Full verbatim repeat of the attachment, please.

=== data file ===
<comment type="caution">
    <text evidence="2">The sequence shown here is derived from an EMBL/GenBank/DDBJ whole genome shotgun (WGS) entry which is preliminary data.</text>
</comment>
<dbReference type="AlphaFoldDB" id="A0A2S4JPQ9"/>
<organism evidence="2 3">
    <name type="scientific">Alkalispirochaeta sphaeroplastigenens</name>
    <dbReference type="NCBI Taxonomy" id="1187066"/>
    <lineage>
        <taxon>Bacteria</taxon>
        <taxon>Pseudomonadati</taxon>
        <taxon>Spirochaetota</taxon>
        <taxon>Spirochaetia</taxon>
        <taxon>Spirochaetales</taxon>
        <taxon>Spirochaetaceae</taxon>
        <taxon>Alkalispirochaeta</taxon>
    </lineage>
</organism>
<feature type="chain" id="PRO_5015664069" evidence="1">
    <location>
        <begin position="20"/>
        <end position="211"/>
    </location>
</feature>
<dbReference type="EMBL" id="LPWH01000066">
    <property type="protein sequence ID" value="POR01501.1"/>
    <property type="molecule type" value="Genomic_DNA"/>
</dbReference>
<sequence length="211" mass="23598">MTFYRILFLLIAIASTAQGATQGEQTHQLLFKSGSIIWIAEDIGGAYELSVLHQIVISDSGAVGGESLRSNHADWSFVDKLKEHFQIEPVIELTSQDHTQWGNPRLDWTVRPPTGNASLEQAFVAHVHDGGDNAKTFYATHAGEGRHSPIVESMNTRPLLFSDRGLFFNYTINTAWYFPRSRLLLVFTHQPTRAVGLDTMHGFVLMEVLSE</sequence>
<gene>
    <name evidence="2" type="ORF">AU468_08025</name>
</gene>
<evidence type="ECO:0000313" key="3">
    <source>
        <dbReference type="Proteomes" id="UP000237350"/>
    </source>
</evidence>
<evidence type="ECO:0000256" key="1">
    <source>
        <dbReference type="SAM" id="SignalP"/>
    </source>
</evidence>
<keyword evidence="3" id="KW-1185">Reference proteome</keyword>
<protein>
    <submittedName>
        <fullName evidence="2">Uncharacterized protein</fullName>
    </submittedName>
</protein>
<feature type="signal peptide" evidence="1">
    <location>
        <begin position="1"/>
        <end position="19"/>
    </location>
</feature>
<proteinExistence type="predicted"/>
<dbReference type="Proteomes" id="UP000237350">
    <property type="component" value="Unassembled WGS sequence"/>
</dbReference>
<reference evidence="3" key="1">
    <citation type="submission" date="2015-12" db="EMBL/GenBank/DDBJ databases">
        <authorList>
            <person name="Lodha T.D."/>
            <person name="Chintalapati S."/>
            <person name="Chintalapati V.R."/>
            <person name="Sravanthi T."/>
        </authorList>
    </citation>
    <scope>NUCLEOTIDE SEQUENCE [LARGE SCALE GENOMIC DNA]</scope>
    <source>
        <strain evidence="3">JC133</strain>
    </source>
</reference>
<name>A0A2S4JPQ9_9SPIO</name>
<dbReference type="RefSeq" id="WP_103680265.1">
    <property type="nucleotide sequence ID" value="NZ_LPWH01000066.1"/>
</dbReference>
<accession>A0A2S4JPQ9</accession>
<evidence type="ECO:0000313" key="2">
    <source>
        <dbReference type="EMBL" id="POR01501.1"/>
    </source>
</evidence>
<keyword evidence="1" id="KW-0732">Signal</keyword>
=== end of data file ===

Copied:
<comment type="caution">
    <text evidence="2">The sequence shown here is derived from an EMBL/GenBank/DDBJ whole genome shotgun (WGS) entry which is preliminary data.</text>
</comment>
<dbReference type="AlphaFoldDB" id="A0A2S4JPQ9"/>
<organism evidence="2 3">
    <name type="scientific">Alkalispirochaeta sphaeroplastigenens</name>
    <dbReference type="NCBI Taxonomy" id="1187066"/>
    <lineage>
        <taxon>Bacteria</taxon>
        <taxon>Pseudomonadati</taxon>
        <taxon>Spirochaetota</taxon>
        <taxon>Spirochaetia</taxon>
        <taxon>Spirochaetales</taxon>
        <taxon>Spirochaetaceae</taxon>
        <taxon>Alkalispirochaeta</taxon>
    </lineage>
</organism>
<feature type="chain" id="PRO_5015664069" evidence="1">
    <location>
        <begin position="20"/>
        <end position="211"/>
    </location>
</feature>
<dbReference type="EMBL" id="LPWH01000066">
    <property type="protein sequence ID" value="POR01501.1"/>
    <property type="molecule type" value="Genomic_DNA"/>
</dbReference>
<sequence length="211" mass="23598">MTFYRILFLLIAIASTAQGATQGEQTHQLLFKSGSIIWIAEDIGGAYELSVLHQIVISDSGAVGGESLRSNHADWSFVDKLKEHFQIEPVIELTSQDHTQWGNPRLDWTVRPPTGNASLEQAFVAHVHDGGDNAKTFYATHAGEGRHSPIVESMNTRPLLFSDRGLFFNYTINTAWYFPRSRLLLVFTHQPTRAVGLDTMHGFVLMEVLSE</sequence>
<gene>
    <name evidence="2" type="ORF">AU468_08025</name>
</gene>
<evidence type="ECO:0000313" key="3">
    <source>
        <dbReference type="Proteomes" id="UP000237350"/>
    </source>
</evidence>
<evidence type="ECO:0000256" key="1">
    <source>
        <dbReference type="SAM" id="SignalP"/>
    </source>
</evidence>
<keyword evidence="3" id="KW-1185">Reference proteome</keyword>
<protein>
    <submittedName>
        <fullName evidence="2">Uncharacterized protein</fullName>
    </submittedName>
</protein>
<feature type="signal peptide" evidence="1">
    <location>
        <begin position="1"/>
        <end position="19"/>
    </location>
</feature>
<proteinExistence type="predicted"/>
<dbReference type="Proteomes" id="UP000237350">
    <property type="component" value="Unassembled WGS sequence"/>
</dbReference>
<reference evidence="3" key="1">
    <citation type="submission" date="2015-12" db="EMBL/GenBank/DDBJ databases">
        <authorList>
            <person name="Lodha T.D."/>
            <person name="Chintalapati S."/>
            <person name="Chintalapati V.R."/>
            <person name="Sravanthi T."/>
        </authorList>
    </citation>
    <scope>NUCLEOTIDE SEQUENCE [LARGE SCALE GENOMIC DNA]</scope>
    <source>
        <strain evidence="3">JC133</strain>
    </source>
</reference>
<name>A0A2S4JPQ9_9SPIO</name>
<dbReference type="RefSeq" id="WP_103680265.1">
    <property type="nucleotide sequence ID" value="NZ_LPWH01000066.1"/>
</dbReference>
<accession>A0A2S4JPQ9</accession>
<evidence type="ECO:0000313" key="2">
    <source>
        <dbReference type="EMBL" id="POR01501.1"/>
    </source>
</evidence>
<keyword evidence="1" id="KW-0732">Signal</keyword>